Banks have $20.5 billion in bonds insured by the BCRA

Banks have $20.5 billion in bonds insured by the BCRA

The economic team advanced last week in a series of steps that, according to the president, Javier Mileithey have their sights set on eliminating obstacles to get out of the stocks exchange. The Central Bank modified the regulations that required it to intervene daily with purchasing positions in the peso securities market and lowered the monetary policy rate again to stimulate transfer of debt from the BCRA to the Treasury, with the aim of limiting two of the monetary emission factors still open. Something that later materialized with the bulky placement of letters carried out by the Ministry of Economy. But There is a latent obstacle that Milei follows closely and on which no action has yet been taken: the puts issued by the Central Bank that are in the hands of the banks.

According to estimates by the consulting firm 1816, as of May 16, before the last tender of the Ministry of Finance, The stock of puts still in force that are in the portfolio of financial entities was $20.5 billion. It is a tool that works as a kind of insurance for banks and that the Luis Caputo – Santiago Bausili tandem used to promote the migration of liabilities from the BCRA to the Treasury: the entity that has a put can execute it whenever it wants to obtain liquidity and the Central Bank must go out and buy it through the issuance of money. That is why they constitute a kind of latent debt for the monetary authority that grew significantly this year.

In April, the BCRA began to limit this mechanism: it stopped offering puts that can be executed at any time and began to grant others that can only be activated in the 30 days prior to the expiration of the insured security. But according to the calculations of 1816, this last variant represents a small portion of the total stock of puts (about $2.5 trillion). So, There are almost $18 billion of public securities held by banks insured by the BCRA whose sale option can be executed from one day to the next.. The risk is that, if there is a change of mood in the market, these could be massively activated and force the Central Bank to inject a large amount of pesos. Without stocks, they could put pressure on the dollar.


That is why today the Government sees this element as one of the obstacles to be overcome before removing exchange controls. In fact, Milei mentioned this point last Wednesday in her speech to businessmen from the Inter-American Council of Commerce and Production (CICyP) when explaining why she is delaying lifting the restrictions: “We are in the zone of being able to open. If we solve the problem of paid liabilities. If we solve the puts. And we are fixing the issue of dividends. When we finish doing that, we are going to open the stocks. It is in our plans to open it as quickly as possible.”

In fact, the BCRA put three banks under the microscope and seeks to determine whether they manipulated the value of some bonds that they had insured with puts to force the monetary authority to buy them at a price higher than the market price.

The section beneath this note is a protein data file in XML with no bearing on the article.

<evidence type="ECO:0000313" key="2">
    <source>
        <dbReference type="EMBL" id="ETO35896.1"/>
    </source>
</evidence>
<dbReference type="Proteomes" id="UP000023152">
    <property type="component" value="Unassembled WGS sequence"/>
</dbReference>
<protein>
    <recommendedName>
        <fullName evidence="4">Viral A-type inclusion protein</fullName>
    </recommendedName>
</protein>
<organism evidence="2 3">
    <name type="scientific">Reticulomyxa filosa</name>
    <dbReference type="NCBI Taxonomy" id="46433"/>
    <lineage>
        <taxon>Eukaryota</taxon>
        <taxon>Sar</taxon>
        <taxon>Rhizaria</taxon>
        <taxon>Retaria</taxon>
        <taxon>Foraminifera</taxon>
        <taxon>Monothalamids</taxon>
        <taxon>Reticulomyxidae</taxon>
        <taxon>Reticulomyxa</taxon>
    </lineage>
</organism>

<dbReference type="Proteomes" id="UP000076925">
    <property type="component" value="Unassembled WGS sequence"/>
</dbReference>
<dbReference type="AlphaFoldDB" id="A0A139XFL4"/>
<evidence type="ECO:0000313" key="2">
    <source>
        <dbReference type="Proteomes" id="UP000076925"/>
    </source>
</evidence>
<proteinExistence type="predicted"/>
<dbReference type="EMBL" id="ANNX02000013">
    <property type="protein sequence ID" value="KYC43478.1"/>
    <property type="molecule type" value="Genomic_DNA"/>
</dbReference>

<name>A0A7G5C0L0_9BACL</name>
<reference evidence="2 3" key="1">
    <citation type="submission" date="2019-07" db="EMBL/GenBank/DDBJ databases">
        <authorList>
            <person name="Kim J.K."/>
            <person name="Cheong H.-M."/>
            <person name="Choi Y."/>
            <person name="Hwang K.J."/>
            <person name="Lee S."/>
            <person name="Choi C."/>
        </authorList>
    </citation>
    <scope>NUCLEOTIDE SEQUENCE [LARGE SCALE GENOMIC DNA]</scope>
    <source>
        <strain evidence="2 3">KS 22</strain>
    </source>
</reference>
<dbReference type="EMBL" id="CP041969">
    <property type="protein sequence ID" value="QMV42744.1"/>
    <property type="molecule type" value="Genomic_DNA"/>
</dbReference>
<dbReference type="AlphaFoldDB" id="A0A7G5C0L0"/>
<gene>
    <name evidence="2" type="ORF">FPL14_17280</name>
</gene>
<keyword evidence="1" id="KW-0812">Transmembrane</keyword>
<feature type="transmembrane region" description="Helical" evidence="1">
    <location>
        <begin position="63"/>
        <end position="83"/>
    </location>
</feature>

From BCRA debt to Treasury debt

Meanwhile, The economic team made a series of decisions last week to accelerate the migration of debt from the BCRA to the Treasury National. On the one hand, the Central Bank lowered the reference rate again: the interest on passive repos went to 40% nominal annual rate, which implies a monthly effective rate (TEM) of 3.3% or 3.06% if netted. the impact on gross income (below the 8.8% inflation rate in April but also below the projections for May).

In return, Economía offered in the last tender very short-term bills with minimum rates of between 4% and 4.2%, as an incentive for banks to migrate their holdings. In addition, the entity chaired by Bausili established that LECAP (fixed rate bills) do not count towards the limits of financing to the Treasury that banks have for up to the amount they reduce from their repos holdings.

“The Ministry of Economy raised the 30-day reference rate for non-bank investors sharply, because fixed terms yielded 3.3% TEM on Monday (last week) and now there are short LECAPs in the primary at 4.2% . So, rather than lowering the rate, the Government ‘raised it by lowering it’ and sent a very strong incentive to the market to lengthen terms by going from one-day placements to the new one-month Treasury instruments,” said the consulting firm 1816 in his latest report.

The result was that Caputo and his Secretary of Finance, Pablo Quirno, placed debt in pesos for $11.7 billion against maturities of about $3 billion, which implied new debt for $8.63 billion. According to the Institute of Applied Economics (IEA) of the Universidad del Este, it implies a disarmament of the passes of around 33%.

By 1816, with the latest measurements, The Government seems to want to move towards the “definitive elimination of the remunerated liabilities of the BCRA, replacing them with Treasury securities.” A reading with which different market agents consulted by Ámbito agreed. A recent IEA report also stated that these signs mark “very strong progress towards the total eradication of passes.”

On the other hand, the Central Bank modified the rule that forced it to permanently intervene in the secondary debt market in pesos with purchase positions at a certain price, for which it had to issue more than $2 billion so far this year, according to estimates. private. Thus, he decided to move to a discretionary intervention scheme.

Source: Ambito

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